A power plant is an industrial facility that produces electricity from primary energy sources. Most power plants use one or more generators to convert mechanical energy into electrical energy, which is then supplied to the power grid to meet the electrical needs of society. The exception is solar power plants, which use photovoltaic cells instead of a turbine to generate electricity. Nuclear power plants use the heat produced during nuclear fission to heat water, which is then used to spin large turbines that generate electricity.
Thermal power plants use fuel to heat water in a tank, producing steam (usually at high pressure). Renewable energy power plants derive their energy directly from their respective flows to generate electricity. This electricity is then transmitted through pylons along overhead power cables to its destination, where transformers reduce electrical power to ensure voltages for homes and utilities. Biomass can be burned directly in steam power plants or converted into a gas that can be burned in steam generators, gas turbines or internal combustion engine generators. Photovoltaics (PV) and solar thermal energy are the two main types of solar power generation technologies. Powerful energy sector interests are pushing for higher coal targets, which would be at odds with China's climate goals.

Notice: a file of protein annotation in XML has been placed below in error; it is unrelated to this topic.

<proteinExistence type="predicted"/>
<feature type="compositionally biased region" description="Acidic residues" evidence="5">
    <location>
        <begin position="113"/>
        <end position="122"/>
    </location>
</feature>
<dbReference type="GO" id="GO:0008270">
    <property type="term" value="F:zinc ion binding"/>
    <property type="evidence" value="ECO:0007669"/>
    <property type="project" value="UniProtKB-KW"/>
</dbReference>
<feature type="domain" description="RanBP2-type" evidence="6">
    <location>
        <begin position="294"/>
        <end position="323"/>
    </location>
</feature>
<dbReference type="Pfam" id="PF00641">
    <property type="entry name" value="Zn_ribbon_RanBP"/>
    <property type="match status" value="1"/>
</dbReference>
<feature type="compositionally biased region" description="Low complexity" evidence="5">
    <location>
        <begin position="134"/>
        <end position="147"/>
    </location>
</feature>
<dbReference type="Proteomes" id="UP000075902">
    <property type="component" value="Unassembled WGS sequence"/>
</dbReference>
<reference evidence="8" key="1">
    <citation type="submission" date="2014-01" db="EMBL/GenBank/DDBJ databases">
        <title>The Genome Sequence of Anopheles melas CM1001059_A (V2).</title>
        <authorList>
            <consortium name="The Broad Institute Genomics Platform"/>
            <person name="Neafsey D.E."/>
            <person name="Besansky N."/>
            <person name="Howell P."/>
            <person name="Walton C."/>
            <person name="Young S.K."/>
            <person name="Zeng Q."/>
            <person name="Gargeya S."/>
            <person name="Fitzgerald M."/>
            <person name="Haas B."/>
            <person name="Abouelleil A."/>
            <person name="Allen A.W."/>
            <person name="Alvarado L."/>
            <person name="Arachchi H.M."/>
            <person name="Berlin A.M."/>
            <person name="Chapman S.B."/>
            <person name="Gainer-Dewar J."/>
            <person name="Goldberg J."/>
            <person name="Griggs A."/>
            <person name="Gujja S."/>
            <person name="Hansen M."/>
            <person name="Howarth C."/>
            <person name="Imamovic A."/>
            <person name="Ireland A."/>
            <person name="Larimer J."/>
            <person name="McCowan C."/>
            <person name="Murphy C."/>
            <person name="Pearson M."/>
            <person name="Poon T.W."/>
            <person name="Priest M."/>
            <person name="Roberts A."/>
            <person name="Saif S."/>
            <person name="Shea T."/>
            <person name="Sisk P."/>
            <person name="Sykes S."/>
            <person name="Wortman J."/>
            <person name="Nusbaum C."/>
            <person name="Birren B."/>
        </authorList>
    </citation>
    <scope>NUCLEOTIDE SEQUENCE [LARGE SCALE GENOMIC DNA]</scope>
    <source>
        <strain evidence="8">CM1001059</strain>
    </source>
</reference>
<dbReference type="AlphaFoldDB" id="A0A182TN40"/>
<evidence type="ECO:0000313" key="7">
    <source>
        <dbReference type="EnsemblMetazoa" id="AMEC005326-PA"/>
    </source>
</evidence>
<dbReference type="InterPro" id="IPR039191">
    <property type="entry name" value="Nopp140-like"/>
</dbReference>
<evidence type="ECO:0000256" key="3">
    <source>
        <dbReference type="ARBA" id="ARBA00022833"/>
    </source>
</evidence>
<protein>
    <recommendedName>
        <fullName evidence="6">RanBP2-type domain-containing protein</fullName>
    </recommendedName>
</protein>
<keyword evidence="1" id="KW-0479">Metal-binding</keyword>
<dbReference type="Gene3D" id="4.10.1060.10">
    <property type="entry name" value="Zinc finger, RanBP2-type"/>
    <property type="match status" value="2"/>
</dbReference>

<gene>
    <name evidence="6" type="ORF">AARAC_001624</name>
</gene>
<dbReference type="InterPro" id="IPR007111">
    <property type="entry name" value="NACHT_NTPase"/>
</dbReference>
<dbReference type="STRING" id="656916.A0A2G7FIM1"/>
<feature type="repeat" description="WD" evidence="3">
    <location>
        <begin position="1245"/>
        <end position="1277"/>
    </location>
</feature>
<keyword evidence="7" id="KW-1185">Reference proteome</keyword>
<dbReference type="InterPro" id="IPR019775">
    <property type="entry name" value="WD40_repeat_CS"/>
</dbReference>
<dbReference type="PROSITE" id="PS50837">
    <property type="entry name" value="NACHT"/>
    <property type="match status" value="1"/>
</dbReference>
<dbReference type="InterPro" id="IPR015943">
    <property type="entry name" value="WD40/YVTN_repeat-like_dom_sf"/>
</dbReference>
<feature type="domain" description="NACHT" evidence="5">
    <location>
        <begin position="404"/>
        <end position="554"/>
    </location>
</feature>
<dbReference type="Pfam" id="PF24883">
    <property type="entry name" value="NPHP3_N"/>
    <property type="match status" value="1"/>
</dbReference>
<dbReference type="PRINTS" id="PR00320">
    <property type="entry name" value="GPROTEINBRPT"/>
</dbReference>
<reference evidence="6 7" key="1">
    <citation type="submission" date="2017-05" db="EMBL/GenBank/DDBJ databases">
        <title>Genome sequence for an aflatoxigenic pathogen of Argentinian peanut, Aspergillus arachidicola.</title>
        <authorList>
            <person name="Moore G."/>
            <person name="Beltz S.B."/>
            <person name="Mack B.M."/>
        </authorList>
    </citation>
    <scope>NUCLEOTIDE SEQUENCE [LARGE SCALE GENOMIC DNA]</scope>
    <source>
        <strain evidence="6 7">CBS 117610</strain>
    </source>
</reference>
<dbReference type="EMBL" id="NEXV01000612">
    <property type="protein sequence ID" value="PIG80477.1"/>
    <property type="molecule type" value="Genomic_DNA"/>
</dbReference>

On the other hand, the sector is under pressure from renewables, the freezing of energy prices and the forthcoming reforms of the electricity market, as well as a national carbon trading scheme. The International Energy Agency (IEA) sees little role for coal-fired energy in 2C scenarios, since residual emissions are too high, even when using carbon capture and storage (CCS).Another 19 countries, responsible for 5% of current capacity, have committed to phasing out coal as part of the Powering Past Coal Alliance, led by the United Kingdom and Canada. To shed light on this story, Carbon Brief has mapped the past, present and future of all coal-fired power plants in the world.